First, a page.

Yusei Kikuchi continued this team’s maddening trend of rotational pitchers struggling as the bullpen once again found itself under siege. Last night was no exception; 4.2 innings from four relivers that were able to at least keep the game relatively close. Toronto’s Japanese gambit failed to capitalize on hitters by missing half the time on his first pitch – a symptom that’s afflicted every starter thus far not named Alek Manoah. This better change and fast, or the Jays will find themselves losing by margins too daunting to overcome.
Lourdes Gurriel Jr. is far too talented to be this mediocre and fans wouldn’t mind seeing some fire in his belly. I’d much rather prefer he attack pitches aggressively and open up his natural bat-swinging ability than this ridiculous in-between purgatory of never taking a base on balls or doing anything of real value at the plate. Randal Grichuk became a casualty of the numbers and the needs of this team, and that was to have an outfield balanced with speed, power, and overall defensive sensibilities (also known as Toronto wishful thinking). While I’m sold on Springer and (mostly) with Hernandez, the verdict is still out on Lourdes and his long-term future until he absolutely proves he can handle himself with the coveted consistency of his rookie year multi-hit streak of insane possibilities that now seems like it was five years ago. Wait, it bloody well was..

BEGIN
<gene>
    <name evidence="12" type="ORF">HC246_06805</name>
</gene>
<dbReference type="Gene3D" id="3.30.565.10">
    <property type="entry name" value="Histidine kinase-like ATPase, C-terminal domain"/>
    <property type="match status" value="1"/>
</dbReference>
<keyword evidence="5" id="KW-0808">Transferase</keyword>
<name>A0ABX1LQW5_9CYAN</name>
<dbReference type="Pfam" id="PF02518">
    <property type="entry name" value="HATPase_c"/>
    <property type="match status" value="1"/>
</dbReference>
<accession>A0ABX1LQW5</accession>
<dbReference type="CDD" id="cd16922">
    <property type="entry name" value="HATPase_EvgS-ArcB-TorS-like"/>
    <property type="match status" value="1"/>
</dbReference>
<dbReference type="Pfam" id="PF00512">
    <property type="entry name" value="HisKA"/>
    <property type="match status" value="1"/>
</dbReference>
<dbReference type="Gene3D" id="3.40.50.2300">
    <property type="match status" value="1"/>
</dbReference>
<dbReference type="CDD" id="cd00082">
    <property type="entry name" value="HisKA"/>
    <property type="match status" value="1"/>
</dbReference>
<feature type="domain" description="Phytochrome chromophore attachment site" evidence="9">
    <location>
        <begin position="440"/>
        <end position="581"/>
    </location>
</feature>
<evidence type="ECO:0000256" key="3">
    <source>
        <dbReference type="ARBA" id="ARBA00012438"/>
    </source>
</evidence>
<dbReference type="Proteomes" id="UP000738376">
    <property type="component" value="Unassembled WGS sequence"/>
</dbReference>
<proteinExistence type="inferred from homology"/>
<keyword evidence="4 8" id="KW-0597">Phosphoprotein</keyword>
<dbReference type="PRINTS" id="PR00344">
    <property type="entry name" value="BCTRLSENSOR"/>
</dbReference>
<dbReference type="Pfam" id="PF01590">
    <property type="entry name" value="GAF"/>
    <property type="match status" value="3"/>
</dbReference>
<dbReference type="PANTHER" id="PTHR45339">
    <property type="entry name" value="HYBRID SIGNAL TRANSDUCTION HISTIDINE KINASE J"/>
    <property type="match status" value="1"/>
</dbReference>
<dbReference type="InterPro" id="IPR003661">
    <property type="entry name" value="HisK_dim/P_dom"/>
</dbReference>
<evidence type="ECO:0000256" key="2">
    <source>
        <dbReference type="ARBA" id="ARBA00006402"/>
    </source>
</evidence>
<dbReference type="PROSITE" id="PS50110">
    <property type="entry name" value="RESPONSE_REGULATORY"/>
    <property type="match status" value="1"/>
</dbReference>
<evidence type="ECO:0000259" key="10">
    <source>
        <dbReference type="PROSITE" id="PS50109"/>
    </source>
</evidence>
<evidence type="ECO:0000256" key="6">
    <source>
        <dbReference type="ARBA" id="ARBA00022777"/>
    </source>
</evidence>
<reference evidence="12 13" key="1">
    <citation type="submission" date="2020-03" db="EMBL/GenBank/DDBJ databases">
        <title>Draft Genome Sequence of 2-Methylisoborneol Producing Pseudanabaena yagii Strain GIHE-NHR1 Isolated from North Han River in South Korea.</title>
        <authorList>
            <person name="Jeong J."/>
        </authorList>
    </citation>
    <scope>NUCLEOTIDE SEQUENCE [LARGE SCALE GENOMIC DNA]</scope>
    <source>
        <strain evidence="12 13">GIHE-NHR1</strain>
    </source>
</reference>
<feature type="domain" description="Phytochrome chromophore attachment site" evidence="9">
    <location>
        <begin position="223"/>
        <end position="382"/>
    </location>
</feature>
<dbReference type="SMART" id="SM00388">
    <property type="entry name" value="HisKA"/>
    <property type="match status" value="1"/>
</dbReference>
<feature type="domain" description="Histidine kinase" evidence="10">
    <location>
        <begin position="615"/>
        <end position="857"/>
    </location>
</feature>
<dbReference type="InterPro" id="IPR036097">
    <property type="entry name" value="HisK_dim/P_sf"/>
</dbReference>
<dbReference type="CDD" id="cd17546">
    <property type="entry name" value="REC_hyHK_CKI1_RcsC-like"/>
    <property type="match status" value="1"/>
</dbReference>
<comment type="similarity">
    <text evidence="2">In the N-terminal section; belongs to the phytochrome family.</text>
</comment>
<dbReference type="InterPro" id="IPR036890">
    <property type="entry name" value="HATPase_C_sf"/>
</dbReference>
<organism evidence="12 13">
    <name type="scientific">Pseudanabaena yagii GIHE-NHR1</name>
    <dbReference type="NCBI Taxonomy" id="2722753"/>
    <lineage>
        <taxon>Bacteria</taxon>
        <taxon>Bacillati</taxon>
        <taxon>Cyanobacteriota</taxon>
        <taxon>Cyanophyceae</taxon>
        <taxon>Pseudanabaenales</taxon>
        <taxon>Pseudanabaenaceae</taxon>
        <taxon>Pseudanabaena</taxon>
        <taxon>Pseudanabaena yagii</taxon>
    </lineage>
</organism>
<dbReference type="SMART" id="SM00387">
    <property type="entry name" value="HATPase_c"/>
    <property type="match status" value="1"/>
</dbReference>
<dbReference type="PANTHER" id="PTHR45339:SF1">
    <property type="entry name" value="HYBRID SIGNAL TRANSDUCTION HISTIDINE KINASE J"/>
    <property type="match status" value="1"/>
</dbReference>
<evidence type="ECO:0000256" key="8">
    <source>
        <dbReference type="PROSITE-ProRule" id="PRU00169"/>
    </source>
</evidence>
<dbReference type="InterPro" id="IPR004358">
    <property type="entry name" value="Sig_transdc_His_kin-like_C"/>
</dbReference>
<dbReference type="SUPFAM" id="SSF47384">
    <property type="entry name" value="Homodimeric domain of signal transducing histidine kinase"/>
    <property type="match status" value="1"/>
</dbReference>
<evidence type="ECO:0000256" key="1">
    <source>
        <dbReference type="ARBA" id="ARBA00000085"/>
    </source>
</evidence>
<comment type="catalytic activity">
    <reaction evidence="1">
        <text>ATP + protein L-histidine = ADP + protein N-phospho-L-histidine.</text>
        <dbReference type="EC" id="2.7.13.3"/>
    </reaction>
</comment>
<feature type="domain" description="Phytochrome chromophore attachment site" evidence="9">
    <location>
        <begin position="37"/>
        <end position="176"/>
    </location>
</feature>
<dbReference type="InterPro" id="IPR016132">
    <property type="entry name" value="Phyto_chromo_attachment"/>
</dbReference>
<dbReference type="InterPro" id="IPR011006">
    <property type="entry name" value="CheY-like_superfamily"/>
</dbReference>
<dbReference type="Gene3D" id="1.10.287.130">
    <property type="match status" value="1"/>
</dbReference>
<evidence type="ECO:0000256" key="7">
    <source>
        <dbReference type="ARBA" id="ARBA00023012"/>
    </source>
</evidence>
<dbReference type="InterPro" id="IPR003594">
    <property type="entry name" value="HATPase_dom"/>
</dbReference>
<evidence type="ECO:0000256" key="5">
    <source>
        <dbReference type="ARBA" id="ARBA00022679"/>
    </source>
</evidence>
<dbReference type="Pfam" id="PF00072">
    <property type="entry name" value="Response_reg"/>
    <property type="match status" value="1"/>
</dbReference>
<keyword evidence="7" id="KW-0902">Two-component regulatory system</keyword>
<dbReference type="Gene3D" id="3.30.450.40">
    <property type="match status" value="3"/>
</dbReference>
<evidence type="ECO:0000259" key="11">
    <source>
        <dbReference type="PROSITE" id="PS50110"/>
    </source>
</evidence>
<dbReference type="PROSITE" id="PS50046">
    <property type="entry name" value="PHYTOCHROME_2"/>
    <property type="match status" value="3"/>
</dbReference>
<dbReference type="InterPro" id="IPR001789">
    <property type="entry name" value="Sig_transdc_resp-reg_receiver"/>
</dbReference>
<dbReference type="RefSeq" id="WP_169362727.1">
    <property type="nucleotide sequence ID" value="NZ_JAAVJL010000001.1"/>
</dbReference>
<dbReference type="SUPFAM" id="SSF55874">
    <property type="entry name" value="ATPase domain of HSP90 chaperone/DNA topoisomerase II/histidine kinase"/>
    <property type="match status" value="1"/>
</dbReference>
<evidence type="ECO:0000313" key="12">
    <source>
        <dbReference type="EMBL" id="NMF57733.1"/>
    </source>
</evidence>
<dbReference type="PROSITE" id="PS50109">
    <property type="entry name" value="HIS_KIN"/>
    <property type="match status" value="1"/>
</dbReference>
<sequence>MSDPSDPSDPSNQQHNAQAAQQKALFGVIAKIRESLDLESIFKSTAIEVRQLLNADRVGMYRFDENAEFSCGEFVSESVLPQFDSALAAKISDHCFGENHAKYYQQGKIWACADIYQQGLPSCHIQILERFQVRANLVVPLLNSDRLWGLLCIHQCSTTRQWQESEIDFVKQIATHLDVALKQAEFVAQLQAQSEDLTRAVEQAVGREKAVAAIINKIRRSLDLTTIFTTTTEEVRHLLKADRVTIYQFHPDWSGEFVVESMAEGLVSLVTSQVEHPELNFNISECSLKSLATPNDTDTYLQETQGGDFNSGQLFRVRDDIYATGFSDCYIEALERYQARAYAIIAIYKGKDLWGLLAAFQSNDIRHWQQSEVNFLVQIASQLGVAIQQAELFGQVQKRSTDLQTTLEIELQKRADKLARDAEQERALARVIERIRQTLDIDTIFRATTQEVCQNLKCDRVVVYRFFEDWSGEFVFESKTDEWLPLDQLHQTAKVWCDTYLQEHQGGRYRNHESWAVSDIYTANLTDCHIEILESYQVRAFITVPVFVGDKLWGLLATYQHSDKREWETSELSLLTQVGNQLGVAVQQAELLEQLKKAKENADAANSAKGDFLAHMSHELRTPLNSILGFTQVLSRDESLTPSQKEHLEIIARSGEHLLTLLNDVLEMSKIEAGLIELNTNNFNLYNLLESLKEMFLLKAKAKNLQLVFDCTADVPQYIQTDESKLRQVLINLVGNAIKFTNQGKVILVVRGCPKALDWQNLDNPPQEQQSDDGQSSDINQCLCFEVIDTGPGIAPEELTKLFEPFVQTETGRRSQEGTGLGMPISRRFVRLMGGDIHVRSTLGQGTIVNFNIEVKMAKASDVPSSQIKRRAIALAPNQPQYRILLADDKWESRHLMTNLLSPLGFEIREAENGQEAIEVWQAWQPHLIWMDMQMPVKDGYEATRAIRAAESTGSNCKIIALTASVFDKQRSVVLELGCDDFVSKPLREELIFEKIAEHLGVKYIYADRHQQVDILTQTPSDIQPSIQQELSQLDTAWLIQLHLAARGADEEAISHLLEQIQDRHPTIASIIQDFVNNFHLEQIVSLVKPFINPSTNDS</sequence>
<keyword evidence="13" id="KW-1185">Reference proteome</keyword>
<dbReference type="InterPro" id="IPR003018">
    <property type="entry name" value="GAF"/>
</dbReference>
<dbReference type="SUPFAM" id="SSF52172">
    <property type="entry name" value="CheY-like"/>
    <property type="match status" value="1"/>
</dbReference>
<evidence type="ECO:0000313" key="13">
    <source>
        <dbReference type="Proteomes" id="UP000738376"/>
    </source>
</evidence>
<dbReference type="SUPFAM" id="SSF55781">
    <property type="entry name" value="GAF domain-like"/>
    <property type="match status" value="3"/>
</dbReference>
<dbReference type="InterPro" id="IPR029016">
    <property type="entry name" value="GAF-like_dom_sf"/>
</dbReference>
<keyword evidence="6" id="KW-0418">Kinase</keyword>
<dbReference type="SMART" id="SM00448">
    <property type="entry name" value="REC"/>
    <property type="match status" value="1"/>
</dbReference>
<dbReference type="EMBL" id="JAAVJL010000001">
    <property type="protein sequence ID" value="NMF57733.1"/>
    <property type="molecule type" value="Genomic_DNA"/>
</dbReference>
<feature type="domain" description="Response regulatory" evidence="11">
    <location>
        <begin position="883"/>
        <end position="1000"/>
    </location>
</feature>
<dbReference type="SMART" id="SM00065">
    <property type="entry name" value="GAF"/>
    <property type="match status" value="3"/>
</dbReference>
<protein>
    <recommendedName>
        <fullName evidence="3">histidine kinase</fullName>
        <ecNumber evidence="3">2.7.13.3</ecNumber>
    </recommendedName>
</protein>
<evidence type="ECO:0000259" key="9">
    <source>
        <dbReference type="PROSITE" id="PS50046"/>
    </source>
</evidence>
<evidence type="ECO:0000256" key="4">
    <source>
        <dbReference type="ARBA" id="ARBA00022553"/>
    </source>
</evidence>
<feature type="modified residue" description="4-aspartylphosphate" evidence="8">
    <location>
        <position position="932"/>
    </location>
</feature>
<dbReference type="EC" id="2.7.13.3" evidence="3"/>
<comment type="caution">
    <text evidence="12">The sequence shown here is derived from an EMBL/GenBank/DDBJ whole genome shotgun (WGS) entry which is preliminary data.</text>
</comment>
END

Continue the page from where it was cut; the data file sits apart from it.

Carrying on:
I can’t fucking believe Aaron Judge turned down $213 million dollars at the age of 30.
That is all.
Old former MVPs never die, they move on to play for the New York Yankees. Without Josh Donaldson and his magnificent adventures with the 2015 Blue Jays, there’d be no marveling at what the Guerrero Jr/Bichette present day scenario might possibly bring a city aching for a championship. He’s older, he’s slower, and his best day are most definitely behind him, but there’s something indescribably inspirational watching him spend the twilight of his career in pinstripes and knowing that he’s still extremely capable of making fans jump out of their seats. The “Donaldson butterfly effect” is felt daily around these parts with fans reminded that his departure was not only sad but necessary to the future evolution of the franchise. Still, not a day goes by that I don’t recall his magical year when he was unequivocally the best player in the American League providing us all with indelible September memories to last a lifetime.
There’s no shame in losing to the Yankees. But there’s definitely some humiliation in lacking patience and plate discipline when they completely shut you down. The batting lineup had ZERO walks last night and hit a collective .151. The hallmark of a serious contender is responding to adversity with how you handle defeat. José Berríos and company have an early chance to show fans that they’re a resilient bunch in April by digging deep down and remembering what happened last September on the very last day of the season.
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